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An Absorbing Markov Chain approach to understanding the microbial role in soil carbon stabilization

Abstract

The number of studies focused on the transformation and sequestration of soil organic carbon (C) has dramatically increased in recent years due to growing interest in understanding the global C cycle. While it is readily accepted that terrestrial C dynamics are heavily influenced by the catabolic and anabolic activities of microorganisms, the incorporation of microbial biomass components into stable soil C pools (via microbial living cells and necromass) has received less attention. Nevertheless, microbial-derived C inputs to soils are now increasingly recognized as playing a far greater role in stabilization of soil organic matter than previously believed. Our understanding, however, is limited by the difficulties associated with studying microbial turnover in soils. Here, we describe the use of an Absorbing Markov Chain (AMC) to model the dynamics of soil C transformations among three microbial states: living microbial biomass, microbial necromass, and C removed from living and dead microbial sources. We find that AMC provides a powerful quantitative approach that allows prediction of how C will be distributed among these three states, and how long it will take for the entire amount of initial C to pass through the biomass and necromass pools and be moved into atmosphere. Further, assuming constant C inputs to the model, we can predict how C is eventually distributed, along with how much C sequestrated in soil is microbial-derived. Our work represents a first step in attempting to quantify the flow of C through microbial pathways, and has the potential to increase our understanding of the microbial role in soil C dynamics.

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Acknowledgments

This work was financially supported by the DOE Great Lakes Bioenergy Research Center (DOE BER Office of Science DE-FC02-07ER64494), USDA-CSREES and NSF-DMS 0906497. We would like to thank Dr. R. Jackson for his help with the proposed idea, Drs. C. Xu and J. Zhu for the discussions on the earlier stage of this study. We would also like to thank the editor and two anonymous reviewers. The manuscript is much improved because of their inputs.

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Correspondence to Chao Liang.

Appendix

Appendix

Prove why T = [ m / ( m + n )] ( Lx + Ly   2)  + [ n / ( m + n )](Dx + Dy   2) holds:

Step 1: we first show that the expected number of transitions from state L to state D is the (1; 2)-th element of the fundamental matrix N minus one, i.e. Ly − 1.

Let C(s) = 1 if the C starts from L and enters D in the s-th step, C(s) = 0 otherwise. In order to calculate the expectation of C(s), we need to know the probability of the event that C starts from L and enters D in the S-th step, denoted by p (S) LD . In other words, the expectation is

$$ M[C(S)] = \sum\limits_{S = 1}^{\infty } {p_{LD}^{(S)} } $$

By the Markov Chain rule, we know p (S) LD equals to the (2, 3)-th element of PS. Furthermore, we know it also equals to the (1, 2)-th element of QS by the canonical form of Pt. Hence, we have

$$ M[C(S)] = \sum\limits_{S = 1}^{\infty } {p_{LD}^{(S)} } = \sum\limits_{S = 1}^{\infty } {Q_{12}^{(S)} } = Ly - 1 $$

The last equality follows from Eq. 6

$$ {\mathbf{N}} = \left( {{\text{I}} - {\text{Q}}} \right)^{ - 1} = {\text{I}} + {\text{Q}} + {\text{Q}}^{ 2} + {\text{Q}}^{ 3} + \ldots $$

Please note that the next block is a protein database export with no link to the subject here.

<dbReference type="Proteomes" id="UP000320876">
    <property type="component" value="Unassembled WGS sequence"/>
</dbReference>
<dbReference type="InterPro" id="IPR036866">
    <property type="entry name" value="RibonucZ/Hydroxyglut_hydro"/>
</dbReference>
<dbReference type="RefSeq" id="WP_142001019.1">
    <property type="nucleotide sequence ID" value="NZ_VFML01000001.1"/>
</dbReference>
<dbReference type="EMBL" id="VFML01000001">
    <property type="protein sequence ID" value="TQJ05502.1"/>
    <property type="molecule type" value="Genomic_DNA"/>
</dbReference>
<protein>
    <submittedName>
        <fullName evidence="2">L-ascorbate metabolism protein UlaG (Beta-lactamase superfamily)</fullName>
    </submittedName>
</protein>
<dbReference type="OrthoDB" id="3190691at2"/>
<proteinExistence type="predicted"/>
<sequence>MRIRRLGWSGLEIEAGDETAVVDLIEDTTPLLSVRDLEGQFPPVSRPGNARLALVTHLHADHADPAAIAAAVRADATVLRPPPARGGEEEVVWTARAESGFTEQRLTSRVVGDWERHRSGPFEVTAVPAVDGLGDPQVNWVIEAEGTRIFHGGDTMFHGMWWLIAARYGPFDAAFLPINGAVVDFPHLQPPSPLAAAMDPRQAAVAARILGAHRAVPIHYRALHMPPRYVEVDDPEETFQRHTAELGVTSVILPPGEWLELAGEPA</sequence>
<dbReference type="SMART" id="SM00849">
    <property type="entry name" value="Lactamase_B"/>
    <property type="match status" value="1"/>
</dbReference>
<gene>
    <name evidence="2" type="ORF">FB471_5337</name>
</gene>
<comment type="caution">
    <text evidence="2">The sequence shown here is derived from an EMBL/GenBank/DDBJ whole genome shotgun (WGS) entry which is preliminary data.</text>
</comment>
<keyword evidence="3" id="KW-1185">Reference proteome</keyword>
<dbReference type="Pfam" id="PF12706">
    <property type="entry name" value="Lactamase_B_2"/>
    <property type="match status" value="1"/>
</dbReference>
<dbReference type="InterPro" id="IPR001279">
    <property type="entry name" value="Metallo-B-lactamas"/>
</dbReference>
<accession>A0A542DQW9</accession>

Step 2: We next calculate the expected number of transitions that the C transit from the state L or D to the air state. We consider two cases: (i) C starts from L; (ii) C starts from D.

For the case (i), the expected number of transitions from L to L (D) is Lx − 1 and Ly − 1, respectively, based on the results in step 1. For the case (ii), the expected number of transitions from D to L (D) is Dx − 1 and Dy − 1, respectively, based on the results in step 1. Then, the expected number of total transitions equal to

P(C starts from L) × (Lx + Ly − 2) + P(C starts from D) × (Dx + Dy − 2) = 

$$ \left[ {m/\left( {m + n} \right)} \right]\left( {Lx + Ly - 2} \right) + \left[ {n/\left( {m + n} \right)} \right]\left( {Dx + Dy - 2} \right) $$

This completes the whole proof.

Prove why L(stable) = f · Lx and D(stable) = f · Ly holds:

We first have the following relations:

$$ \begin{aligned} & {\text{Z}}^{(0)} = \left[ {{\text{L}}^{(0)} ;{\text{D}}^{(0)} } \right] \\ & {\text{Z}}^{( 1)} = {\text{Z}}^{(0)} {\text{P}} + \left[ {{\text{f}};0} \right] \\ & {\text{Z}}^{( 2)} = {\text{Z}}^{( 1)} {\text{P}} + \left[ {{\text{f}};0} \right] \\ & \ldots \\ \end{aligned} $$

where (L(0); D(0)) are the initial distribution of (L; D), respectively. Based on the above relation, we can prove that

$$ \left[ {{\text{L}}^{{({\text{k}})}} ;{\text{D}}^{{({\text{k}})}} } \right] = \left[ {{\text{L}}^{(0)} ;{\text{D}}^{( 0)} } \right]{\text{Q}^{k}} + \left[ {f;0} \right]\left( {I + \sum\limits_{i = 1}^{k - 1} {Q^{i} } } \right) $$

through mathematical inductions. Since our model is the AMC, Qk → ∞ as k → ∞. Then we have

$$ \left[ {{\text{L}}^{{({\text{k}})}} ;{\text{ D}}^{{({\text{k}})}} } \right] \to \left[ {f;0} \right]\left( {I + \sum\limits_{i = 1}^{k - 1} {Q^{i} } } \right) \to \left[ {f;0} \right]N $$

by the equation that N = (I − Q)−1 = I + Q + Q 2 + 

Hence we have L(stable) = f · Lx and D(stable) = f · Ly as k approaches infinity.

This completes the whole proof.

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Liang, C., Cheng, G., Wixon, D.L. et al. An Absorbing Markov Chain approach to understanding the microbial role in soil carbon stabilization. Biogeochemistry 106, 303–309 (2011). https://doi.org/10.1007/s10533-010-9525-3

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  • DOI: https://doi.org/10.1007/s10533-010-9525-3

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